Characterization of the iRGD-exosomes loaded with KRAS siRNA. (a) Representative images of nanoparticles tracking analysis (NTA) indicating similar size distribution in diluted samples of HEK293T cells exosomes. (b) Representative western blot image of KRAS protein in A549 cells treated with wild type HEK293T exosomes (Mock), scrRNA-loading wild type exosomes (scrRNA/WT-exosome) or KRAS siRNA-loading iRGD-exosomes (siRNA-KRAS/iRGD-exosome). (c) Quantitative RT-PCR analysis of KRAS mRNA levels in A549 cells treated with mock exosomes, scrRNA/WT-exosomes or siRNA-KRAS/iRGD-exosomes. ***, p < 0.001

KRAS siRNA encapsulated in iRGD-exosomes suppressed the proliferation of lung cancer cells

In order to investigate whether or not the iRGD-exosomes could deliver KRAS siRNA to recipient tumor cells and induce KRAS downregulation, KRAS siRNA encapsulated in iRGD-tagged HEK293T exosomes was added to the cell culture medium of human lung carcinoma A549 cells. Wild type HEK293T exosomes (Mock) and scrambled RNA encapsulated in wild type HEK293T exosomes (referred to here as scrRNA/WT-exosome) served as controls. Then the ability of these exosomal RNA to knock down KRAS expression was assessed. After 6 h, KRAS siRNA delivered by iRGD-tagged HEK293T exosomes reduced KRAS protein and mRNA levels in A549 cells (Fig. 1b and c), suggesting a high efficiency of siRNA-KRAS/iRGD-exosomes for KRAS interference. Next, the above experiment was repeated and the proliferation of A549 cells was assessed. The KRAS siRNA encapsulated in iRGD-tagged HEK293T exosomes showed an anti-proliferation effect on A549 cells, whereas natural HEK293T exosomes and scrambled RNA encapsulated in wild type HEK293T exosomes were not capable of inhibiting the growth of A549 cells (Fig. 2). Thus, KRAS siRNA encapsulated in iRGD-exosomes can inhibit tumor development in vitro.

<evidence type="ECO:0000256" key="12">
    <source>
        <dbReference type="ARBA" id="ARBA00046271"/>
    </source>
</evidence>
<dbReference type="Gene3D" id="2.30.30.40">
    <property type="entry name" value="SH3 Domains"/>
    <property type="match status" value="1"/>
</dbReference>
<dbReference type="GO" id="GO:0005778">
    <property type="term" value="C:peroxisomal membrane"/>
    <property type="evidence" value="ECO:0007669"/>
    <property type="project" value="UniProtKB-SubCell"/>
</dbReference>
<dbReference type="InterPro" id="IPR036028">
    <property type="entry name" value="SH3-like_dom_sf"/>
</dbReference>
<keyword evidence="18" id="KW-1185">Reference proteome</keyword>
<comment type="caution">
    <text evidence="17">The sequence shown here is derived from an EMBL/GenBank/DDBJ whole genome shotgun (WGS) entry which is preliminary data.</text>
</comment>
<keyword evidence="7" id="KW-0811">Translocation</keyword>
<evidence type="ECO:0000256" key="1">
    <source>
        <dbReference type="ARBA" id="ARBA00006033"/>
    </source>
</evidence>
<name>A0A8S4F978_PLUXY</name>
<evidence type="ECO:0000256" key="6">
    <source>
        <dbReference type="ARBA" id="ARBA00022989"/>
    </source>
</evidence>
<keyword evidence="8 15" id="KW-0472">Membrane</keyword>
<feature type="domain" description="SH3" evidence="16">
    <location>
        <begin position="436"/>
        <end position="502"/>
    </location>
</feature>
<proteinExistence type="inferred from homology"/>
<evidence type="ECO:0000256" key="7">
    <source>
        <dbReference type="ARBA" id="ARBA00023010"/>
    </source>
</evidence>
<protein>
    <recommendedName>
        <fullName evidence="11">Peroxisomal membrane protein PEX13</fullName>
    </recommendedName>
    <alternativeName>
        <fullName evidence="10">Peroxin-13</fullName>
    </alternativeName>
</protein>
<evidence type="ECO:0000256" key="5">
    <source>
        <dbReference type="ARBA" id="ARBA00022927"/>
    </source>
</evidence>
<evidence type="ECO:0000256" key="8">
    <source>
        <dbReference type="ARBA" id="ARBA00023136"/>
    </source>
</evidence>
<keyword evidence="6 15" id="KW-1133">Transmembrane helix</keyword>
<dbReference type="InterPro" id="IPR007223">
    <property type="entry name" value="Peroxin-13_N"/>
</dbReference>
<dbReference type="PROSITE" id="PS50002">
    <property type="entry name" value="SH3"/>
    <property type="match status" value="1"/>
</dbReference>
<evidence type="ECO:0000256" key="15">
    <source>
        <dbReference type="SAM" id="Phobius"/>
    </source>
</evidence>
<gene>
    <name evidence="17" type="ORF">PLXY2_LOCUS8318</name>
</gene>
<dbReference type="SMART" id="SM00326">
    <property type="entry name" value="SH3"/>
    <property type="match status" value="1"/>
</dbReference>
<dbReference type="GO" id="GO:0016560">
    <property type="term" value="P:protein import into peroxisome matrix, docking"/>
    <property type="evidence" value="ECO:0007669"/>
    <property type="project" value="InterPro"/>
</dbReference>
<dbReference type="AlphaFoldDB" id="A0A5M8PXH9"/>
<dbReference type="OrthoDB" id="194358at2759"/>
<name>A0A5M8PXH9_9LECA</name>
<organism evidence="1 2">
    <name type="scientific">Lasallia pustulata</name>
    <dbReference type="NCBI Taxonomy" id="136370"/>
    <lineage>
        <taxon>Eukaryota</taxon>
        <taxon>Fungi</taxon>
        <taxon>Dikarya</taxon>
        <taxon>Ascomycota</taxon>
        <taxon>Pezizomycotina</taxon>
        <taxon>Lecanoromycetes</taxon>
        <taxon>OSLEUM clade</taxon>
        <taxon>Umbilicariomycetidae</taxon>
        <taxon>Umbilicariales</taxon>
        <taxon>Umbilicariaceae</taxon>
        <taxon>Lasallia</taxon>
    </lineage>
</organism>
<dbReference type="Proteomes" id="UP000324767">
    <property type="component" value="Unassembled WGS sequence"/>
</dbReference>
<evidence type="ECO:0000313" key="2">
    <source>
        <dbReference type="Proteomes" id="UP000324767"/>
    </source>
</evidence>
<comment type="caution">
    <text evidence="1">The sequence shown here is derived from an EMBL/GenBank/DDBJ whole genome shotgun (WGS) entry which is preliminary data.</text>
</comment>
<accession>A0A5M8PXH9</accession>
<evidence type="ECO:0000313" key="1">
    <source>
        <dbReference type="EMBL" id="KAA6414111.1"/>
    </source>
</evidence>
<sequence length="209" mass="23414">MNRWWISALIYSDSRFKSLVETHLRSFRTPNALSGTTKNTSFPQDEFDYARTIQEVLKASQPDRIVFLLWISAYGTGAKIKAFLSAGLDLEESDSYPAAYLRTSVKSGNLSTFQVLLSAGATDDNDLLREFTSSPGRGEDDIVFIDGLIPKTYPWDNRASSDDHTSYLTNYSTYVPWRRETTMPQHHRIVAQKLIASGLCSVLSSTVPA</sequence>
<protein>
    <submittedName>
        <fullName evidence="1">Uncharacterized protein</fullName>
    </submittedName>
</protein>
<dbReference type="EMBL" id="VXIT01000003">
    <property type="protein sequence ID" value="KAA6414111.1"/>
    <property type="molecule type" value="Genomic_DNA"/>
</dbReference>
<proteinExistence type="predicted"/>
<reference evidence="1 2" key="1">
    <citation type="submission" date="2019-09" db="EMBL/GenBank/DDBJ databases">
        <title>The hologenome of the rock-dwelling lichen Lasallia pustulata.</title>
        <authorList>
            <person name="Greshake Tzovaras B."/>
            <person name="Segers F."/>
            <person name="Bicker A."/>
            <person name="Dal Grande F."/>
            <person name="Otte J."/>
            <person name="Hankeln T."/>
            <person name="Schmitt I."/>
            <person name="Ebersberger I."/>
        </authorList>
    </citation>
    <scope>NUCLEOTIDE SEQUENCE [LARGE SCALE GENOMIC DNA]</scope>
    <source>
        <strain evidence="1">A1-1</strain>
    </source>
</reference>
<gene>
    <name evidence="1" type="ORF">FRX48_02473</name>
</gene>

Fig. 2

KRAS siRNA encapsulated in iRGD-exosomes suppressed lung cancer cell proliferation in vitro. (a) Representative image of cell proliferation assay (n = 3 in each group). (b) Quantitative analysis of cell proliferation rate. **, p < 0.01

iRGD-exosomes specially targeted tumor tissues in vivo

Next, we investigated whether iRGD-exosomes would be able to specifically deliver their cargo siRNA to lung cancer cells after systemic delivery. After the development of a tumor xenograft mouse model, scrRNA/WT-exosomes and siRNA-KRAS/iRGD-exosomes were labeled with Dil dye (red fluorescence) and systemically injected into tumor-bearing mice through the tail vein. Then the bio-distribution of fluorescence-labelled exosomes was measured in mouse tumor, liver and kidney by fluorescence microscopy. Significant increased fluorescence signals were observed in tumors of mice treated with iRGD-tagged exosomes compared to those treated with unmodified exosomes (Fig. 3), suggesting that the iRGD peptide on exosomal surface specifically guides exosomes to tumor cells. As a control, iRGD tag did not affect fluorescence signal accumulation in liver and kidney (Fig. 3). Based on the data above, targeted delivery of siRNA with iRGD-tagged exosomes would result in efficient delivery of siRNA to the tumors.
Fig. 3

iRGD-exosomes specially targeted tumor tissues in vivo. (a) The distribution of Dil dye marked exosomes in different organs. (b) The Fluorescence intensity of different organs

KRAS siRNA encapsulated in iRGD-exosomes inhibited tumor development in a xenograft mouse model